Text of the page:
Wot no Wolves Manager yet?
Sitting at my computer on a sunny bank holiday Monday morning, charged with the task of maintaining the flow of WWFC news in Akela`s absence, I feel frustrated rather than liberated. As I have virtually retired, it`s less a day off work, more an anxious wait for signs of progress on the managerial search front.
Of course, there`s every likelihood that yet more names will be put forward today, including ones even dafter than some of those propping up the pile of potential candidates already being considered ... reputedly. It`s now twenty days since the board sacked Dean Saunders and we are no nearer discovering the identity of the next holder of the poisoned chalice than we were on 7 May.
It`s not that I am complaining because we need to get it right this time and that requires patience, a rigorous selection process and careful analysis of the capabilities of each candidate. I really hope that this is what is taking place and that the board is not merely marking time before telling us that Kenny Jackett has been appointed to the job he was offered three weeks ago.
For the sake of argument, let`s presume that members of the board are still open-minded about the candidates and will base their decision solely on what is best for the club, a big ask given the botched job they have made of it over the past three years. To be fair, the current task is not an easy one because it entails finding a person who possesses seemingly conflicting skills. Does the board appoint someone attuned to the demands of the lower divisions, who will take us back to our rightful place in the PL, or someone who will keep us in the top flight once we get there?
So far, we have been operating one step behind the division in which we have been playing: sacking McCarthy, the ideal Championship manager, while in the PL, then getting rid of Saunders, a good Division 1 manager, while in the Championship. And that is to ignore the appointment of Stale Solbakken, whom we acquired two steps behind our participation in the European Champions` League.
In essence, the board has to decide between youngish managers, with potential, as displayed by their record in the lower divisions, and older has-beens with big-time experience but with failures plastered over their CV successes. Ironically, it might come down to a toss-up between Steve Davis and Owen Coyle, who would fit neatly into their respective categories, were it not for the fact that the latter is a couple of years younger than the Crewe boss.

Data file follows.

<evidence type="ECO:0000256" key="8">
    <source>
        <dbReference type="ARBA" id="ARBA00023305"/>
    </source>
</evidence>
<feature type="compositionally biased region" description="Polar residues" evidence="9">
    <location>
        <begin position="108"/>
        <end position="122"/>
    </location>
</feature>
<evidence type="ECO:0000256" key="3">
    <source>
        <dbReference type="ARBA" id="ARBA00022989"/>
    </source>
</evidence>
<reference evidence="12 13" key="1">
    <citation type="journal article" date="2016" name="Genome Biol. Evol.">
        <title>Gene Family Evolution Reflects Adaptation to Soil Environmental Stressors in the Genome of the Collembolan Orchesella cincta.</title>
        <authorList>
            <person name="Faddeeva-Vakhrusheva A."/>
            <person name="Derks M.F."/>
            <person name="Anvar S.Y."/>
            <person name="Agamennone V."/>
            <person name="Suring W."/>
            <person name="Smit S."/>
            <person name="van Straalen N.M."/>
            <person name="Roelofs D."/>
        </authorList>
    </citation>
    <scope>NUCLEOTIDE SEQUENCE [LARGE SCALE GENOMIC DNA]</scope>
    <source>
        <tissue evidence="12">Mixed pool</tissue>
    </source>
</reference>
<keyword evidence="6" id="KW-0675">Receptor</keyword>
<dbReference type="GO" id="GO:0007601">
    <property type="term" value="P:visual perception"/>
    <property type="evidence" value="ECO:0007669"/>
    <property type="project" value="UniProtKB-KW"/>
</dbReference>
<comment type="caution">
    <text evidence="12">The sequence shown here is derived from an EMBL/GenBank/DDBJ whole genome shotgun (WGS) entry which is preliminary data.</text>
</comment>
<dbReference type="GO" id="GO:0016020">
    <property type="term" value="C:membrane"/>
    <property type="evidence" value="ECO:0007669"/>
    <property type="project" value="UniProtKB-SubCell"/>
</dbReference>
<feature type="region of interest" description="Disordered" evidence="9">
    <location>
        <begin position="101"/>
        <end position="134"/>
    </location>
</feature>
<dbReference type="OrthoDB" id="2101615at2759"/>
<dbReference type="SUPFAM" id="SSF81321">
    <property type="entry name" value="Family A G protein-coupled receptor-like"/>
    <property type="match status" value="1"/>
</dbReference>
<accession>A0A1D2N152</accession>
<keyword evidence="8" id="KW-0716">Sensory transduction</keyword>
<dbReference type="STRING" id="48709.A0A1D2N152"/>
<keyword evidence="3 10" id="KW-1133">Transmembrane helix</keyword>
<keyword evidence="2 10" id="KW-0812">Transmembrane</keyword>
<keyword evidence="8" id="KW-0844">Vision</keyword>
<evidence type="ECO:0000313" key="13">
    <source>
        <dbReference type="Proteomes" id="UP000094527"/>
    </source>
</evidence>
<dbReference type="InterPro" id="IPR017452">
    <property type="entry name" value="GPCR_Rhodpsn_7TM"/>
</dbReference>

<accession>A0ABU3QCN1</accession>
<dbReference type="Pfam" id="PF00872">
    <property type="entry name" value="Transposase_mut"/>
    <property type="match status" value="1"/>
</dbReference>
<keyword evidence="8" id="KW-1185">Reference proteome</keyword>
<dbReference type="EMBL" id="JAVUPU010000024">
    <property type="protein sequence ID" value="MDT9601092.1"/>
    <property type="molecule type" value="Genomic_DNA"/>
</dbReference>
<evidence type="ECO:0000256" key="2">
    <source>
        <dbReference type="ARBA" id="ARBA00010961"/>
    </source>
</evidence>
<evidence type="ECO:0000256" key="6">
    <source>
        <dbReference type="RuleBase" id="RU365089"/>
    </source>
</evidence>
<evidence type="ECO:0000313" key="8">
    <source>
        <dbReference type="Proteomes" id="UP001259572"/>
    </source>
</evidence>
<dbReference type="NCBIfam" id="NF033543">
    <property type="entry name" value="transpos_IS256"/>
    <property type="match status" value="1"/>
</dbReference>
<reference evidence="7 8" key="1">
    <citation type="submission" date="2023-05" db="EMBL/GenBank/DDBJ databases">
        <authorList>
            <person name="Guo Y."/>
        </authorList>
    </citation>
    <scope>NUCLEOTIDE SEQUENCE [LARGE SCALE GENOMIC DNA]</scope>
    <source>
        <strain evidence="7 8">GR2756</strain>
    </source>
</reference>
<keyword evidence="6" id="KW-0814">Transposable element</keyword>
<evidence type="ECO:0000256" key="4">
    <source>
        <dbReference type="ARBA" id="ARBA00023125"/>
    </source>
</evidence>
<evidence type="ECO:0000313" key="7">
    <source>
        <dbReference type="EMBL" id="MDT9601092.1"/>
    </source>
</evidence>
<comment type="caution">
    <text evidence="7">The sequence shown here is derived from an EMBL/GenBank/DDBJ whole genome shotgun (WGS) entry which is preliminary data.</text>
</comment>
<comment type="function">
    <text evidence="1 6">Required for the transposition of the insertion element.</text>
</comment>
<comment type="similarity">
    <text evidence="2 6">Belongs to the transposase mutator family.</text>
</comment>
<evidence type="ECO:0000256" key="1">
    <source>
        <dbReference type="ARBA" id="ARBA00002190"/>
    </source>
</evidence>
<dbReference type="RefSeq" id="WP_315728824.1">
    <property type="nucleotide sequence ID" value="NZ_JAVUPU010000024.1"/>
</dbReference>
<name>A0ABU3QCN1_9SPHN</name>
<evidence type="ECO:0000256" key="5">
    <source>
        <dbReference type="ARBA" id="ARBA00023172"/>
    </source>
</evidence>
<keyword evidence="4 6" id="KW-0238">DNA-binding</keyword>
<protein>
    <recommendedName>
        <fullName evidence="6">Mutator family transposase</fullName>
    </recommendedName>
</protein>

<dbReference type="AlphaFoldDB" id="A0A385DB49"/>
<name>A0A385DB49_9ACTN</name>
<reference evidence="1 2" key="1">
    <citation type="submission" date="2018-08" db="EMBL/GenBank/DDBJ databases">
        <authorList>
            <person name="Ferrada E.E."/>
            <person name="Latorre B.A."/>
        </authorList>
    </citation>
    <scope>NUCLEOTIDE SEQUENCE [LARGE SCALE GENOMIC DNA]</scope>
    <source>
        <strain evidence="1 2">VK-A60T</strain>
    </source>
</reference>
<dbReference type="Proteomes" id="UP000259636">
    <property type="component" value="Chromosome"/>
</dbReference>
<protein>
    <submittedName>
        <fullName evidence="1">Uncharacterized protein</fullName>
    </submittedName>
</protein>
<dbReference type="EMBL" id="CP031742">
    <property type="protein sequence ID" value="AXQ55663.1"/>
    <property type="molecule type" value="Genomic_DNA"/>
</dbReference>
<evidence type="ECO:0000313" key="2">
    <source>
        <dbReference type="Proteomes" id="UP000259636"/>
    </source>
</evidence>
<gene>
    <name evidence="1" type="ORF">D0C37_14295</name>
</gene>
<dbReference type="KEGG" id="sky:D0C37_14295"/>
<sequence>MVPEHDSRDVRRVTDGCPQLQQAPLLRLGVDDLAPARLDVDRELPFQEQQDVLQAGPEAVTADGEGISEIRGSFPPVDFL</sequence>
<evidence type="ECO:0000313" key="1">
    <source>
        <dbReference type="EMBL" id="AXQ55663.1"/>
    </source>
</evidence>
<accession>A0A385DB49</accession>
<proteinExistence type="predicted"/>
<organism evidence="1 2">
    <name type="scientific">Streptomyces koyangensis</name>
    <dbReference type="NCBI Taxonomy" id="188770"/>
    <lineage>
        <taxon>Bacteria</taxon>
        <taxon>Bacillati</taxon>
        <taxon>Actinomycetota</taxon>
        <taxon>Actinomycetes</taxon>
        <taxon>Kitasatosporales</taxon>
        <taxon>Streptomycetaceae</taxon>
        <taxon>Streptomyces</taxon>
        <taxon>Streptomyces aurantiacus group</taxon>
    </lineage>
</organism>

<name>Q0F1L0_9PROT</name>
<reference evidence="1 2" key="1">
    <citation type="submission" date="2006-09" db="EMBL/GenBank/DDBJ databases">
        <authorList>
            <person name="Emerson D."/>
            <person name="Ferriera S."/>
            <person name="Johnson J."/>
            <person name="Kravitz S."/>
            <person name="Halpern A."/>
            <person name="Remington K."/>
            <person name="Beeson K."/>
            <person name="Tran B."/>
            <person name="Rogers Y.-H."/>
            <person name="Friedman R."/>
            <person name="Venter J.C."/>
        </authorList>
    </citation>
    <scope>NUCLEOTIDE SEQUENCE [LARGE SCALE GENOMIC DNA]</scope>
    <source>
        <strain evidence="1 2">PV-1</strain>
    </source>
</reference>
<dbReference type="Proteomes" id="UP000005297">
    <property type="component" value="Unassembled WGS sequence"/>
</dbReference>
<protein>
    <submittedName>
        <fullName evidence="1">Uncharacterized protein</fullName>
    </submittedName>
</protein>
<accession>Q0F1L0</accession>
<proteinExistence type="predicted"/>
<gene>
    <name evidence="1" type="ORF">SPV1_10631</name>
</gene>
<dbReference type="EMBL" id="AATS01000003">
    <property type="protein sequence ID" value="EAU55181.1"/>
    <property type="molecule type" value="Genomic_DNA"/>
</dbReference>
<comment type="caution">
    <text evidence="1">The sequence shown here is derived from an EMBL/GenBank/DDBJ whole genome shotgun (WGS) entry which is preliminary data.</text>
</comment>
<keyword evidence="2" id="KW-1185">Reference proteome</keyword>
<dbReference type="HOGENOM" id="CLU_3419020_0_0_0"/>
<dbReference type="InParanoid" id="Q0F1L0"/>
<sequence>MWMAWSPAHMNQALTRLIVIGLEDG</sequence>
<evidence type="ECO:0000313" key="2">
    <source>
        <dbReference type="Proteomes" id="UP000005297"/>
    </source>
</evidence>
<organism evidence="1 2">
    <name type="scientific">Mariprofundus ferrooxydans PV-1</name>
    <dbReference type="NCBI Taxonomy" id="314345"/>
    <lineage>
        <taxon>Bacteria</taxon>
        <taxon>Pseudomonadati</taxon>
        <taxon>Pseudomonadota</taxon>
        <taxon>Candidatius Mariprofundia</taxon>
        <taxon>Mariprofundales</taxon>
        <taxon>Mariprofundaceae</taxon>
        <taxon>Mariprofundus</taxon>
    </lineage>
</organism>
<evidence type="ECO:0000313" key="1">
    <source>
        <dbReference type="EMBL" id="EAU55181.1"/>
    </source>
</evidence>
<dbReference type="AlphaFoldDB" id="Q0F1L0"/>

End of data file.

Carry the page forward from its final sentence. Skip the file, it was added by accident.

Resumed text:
Personally, I favour Steve Davis, whose success at Crewe and the manner in which he has achieved it, make him a strong candidate. Not only does his team play attractive, positive football of the kind we can only dream about at WWFC at the moment, but he has achieved it by bringing on the club`s youngsters. Given that we are in the process of dumping all the dross at the club (pity about Hunt), he could do a similar job with our own talented academy players, the ones, on whom we now have to rely.
Moreover, when in two or three years time he gets us back into the PL (I live in hope), he will have gained the experience that will keep us there. If the rumoured concern among some board members over his relative inexperience, understandable in the aftermath of Dean Saunders`s failure, is true, I would argue that he has far more potential than our erstwhile manager. Saunders was clearly out of his depth, was tactically inept, self-delusional and incapable of responding effectively to changing circumstances on the pitch. Davis is superior in every department.
Of the established managers, who have only become available for consideration because of past failures, I would prefer McClaren to Owen Coyle. He did well at Middlesbrough, proved an able coach and resurrected his career at FC Twente after the debacle of his period as England`s manager. I still recall the horror of the Croatia match, which I listened to on the car radio, driving home from Aylesbury in pouring rain.
Two years ago I would have welcomed Owen Coyle, who improved Bolton`s position in the PL at a time when MM was making things worse at WWFC. While Bolton snuggled safely in mid-table, we survived with less than three minutes to go. However, he could not maintain that progress and the team slumped the following season, accompanying us down to the Championship. Had the board not sacked him, Bolton could have joined us in Division 1 as well. This has made me question his ability (as do Bolton boggers) and whether he could turn round our fortunes (though I viewed Steve Bruce`s application with the same degree of suspicion).
Then, there`s Kenny Jackett, who fits into neither category. I will be unhappy if the whole selection process proves to be a charade but I do see him as an acceptable compromise candidate. He laid the foundations for Swansea`s success and has done a good job at Milwall under difficult circumstances. Have you ever gone to The Den as a rival supporter or even as a Milwall fan for that matter? He has the credentials to make us promotion candidates, would improve our style of play and would work well with the young squad at his disposal.
Now it`s up to you, Mr. Morgan. If the job is to prove less a poisoned chalice than the Division 1 champion`s cup, you have to learn from past mistakes. You have to support the person you choose ...and he has to be the right man for the job not a shoe-in.